Surgical Treatment for Melanoma of the Head and Neck

This information explains melanoma of the head and neck and surgical treatment for it.

Melanoma is a type of skin cancer. It starts in the melanocytes, which are the cells that give your skin its color.

Risk Factors for Melanoma

We don’t know exactly what causes melanoma, but we do know some of the risk factors for it. These include:

  • Spending a lot of time in the sun.
  • Using tanning lamps and booths.
  • Having moles.
  • Having fair skin.
  • Having blond or red hair.
  • Having family members with the disease.
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Warning Signs of Melanoma

ABCDEs of melanoma

Warning signs of melanoma are often called the “ABCDEs” of melanoma. Look for the following warning signs on any moles or spots on your skin:

A - Asymmetry: One half of the mole doesn’t look like the other half.

B - Border: The borders (edges) of the mole are uneven and irregular.

C - Color: The mole is more than one color. Different shades of brown, tan, red, or black could appear.

D - Diameter: The mole is bigger than 6 millimeters, which is about the size of a pencil eraser.

E - Evolution: The mole is changing in any way. This includes a change in size, shape, texture, color, or surface (such as bleeding) or any new symptoms, such as itching or tenderness. 

Ugly duckling mole

Another warning sign of melanoma is called the “ugly duckling mole.” This is a mole or spot on your skin that looks or feels different than similar ones on your body.

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Diagnosis of Melanoma

If your doctor thinks that you may have melanoma, he or she will do a biopsy of the mole to take a sample of tissue. One type of biopsy is called a punch biopsy, which uses an instrument that takes a core of tissue. Another type of biopsy is called an incisional biopsy, which involves a small cut in the skin. Both are usually done in your doctor’s office.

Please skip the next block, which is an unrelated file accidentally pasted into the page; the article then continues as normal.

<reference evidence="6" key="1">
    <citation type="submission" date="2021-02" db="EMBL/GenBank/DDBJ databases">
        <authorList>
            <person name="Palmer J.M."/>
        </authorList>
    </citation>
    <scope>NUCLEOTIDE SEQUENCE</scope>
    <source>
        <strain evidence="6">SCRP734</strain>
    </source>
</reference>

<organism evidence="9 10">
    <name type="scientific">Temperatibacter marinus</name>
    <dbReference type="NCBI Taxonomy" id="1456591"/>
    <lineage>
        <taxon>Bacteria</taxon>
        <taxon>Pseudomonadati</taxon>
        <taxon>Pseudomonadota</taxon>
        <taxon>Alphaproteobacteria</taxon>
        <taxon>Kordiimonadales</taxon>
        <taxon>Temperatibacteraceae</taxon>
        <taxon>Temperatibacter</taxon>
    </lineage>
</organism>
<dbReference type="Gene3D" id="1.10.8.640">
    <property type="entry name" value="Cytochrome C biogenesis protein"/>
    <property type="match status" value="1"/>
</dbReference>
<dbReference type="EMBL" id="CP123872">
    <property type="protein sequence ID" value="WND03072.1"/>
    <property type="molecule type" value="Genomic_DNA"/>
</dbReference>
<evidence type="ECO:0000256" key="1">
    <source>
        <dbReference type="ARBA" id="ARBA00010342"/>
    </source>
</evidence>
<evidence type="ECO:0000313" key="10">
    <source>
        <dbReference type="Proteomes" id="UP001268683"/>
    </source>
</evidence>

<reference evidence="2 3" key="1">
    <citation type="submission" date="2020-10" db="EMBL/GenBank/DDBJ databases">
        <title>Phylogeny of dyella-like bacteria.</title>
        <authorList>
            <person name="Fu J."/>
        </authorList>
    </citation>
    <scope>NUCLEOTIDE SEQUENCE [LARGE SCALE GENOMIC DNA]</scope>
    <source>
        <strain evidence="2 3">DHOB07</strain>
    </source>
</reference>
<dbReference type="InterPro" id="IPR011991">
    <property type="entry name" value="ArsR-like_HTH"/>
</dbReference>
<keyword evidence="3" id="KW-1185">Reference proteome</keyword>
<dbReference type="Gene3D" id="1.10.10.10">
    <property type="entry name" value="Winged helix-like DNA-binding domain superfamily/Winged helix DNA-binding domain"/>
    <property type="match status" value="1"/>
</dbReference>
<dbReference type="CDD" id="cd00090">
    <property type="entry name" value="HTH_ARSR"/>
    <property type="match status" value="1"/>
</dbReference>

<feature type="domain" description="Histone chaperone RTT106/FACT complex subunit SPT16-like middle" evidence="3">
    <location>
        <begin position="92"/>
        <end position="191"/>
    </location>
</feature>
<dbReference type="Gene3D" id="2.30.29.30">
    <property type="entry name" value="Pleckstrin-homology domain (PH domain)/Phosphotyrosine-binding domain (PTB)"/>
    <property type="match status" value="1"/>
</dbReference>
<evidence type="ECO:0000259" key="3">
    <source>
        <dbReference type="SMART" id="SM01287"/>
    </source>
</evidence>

With both biopsy types, your doctor will remove tissue from the suspicious area. The tissue will be examined under a microscope. This will tell your doctor if it is cancer or not.

If the biopsy shows cancer cells, you may need more tests. These may include a chest x-ray, a computed tomography (CT) scan, magnetic resonance imaging (MRI), or a positron emission tomography (PET) scan. These tests are done to see if the melanoma has spread to other areas of your body. If the tests show that the melanoma may have spread,  you will have lymphatic mapping and a sentinel node biopsy. See the “Surgical Removal of Melanomas” section for more information.   

Fine needle aspiration

If your doctor can feel the lymph node(s), he or she may do a fine needle aspiration. This can be done in your doctor’s office. During a fine needle aspiration, a needle is inserted into your lymph node and tissue or fluid is taken out. This fluid or tissue is examined for cancer cells. If there are cancer cells, the lymph nodes around the tumor will be removed, which will take place during your surgery. You may need to have the surgery even if cancer cells are not present. This is because the needle withdraws tissue or fluid only from the area where it was inserted.

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Types of Melanoma

There are several types of melanoma that affect the head and neck. The most common type is superficial spreading melanoma. This type of melanoma grows along the top layer of the skin for some time before spreading more deeply. About 40% to 60% of melanoma tumors are this type. It can occur anywhere on the body. Your doctor will discuss the type of melanoma that you have with you

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Your doctor will discuss your treatment options with you. This resource discusses surgical treatment of melanomas, but all treatment options are based on:

  • How thick the tumor is.
  • Whether it is in your lymph nodes.
  • If it has metastasized (spread) to distant sites such as your lungs or liver.

Surgical removal of melanomas

Superficial melanoma can be removed with a surgery called a wide excision. This can be done with local anesthesia (medication that makes you numb), but is usually done as a surgery under general anesthesia (medication that makes you sleepy). If you are having surgery, your nurse will give you the resource Getting Ready for Surgery to help prepare you for it.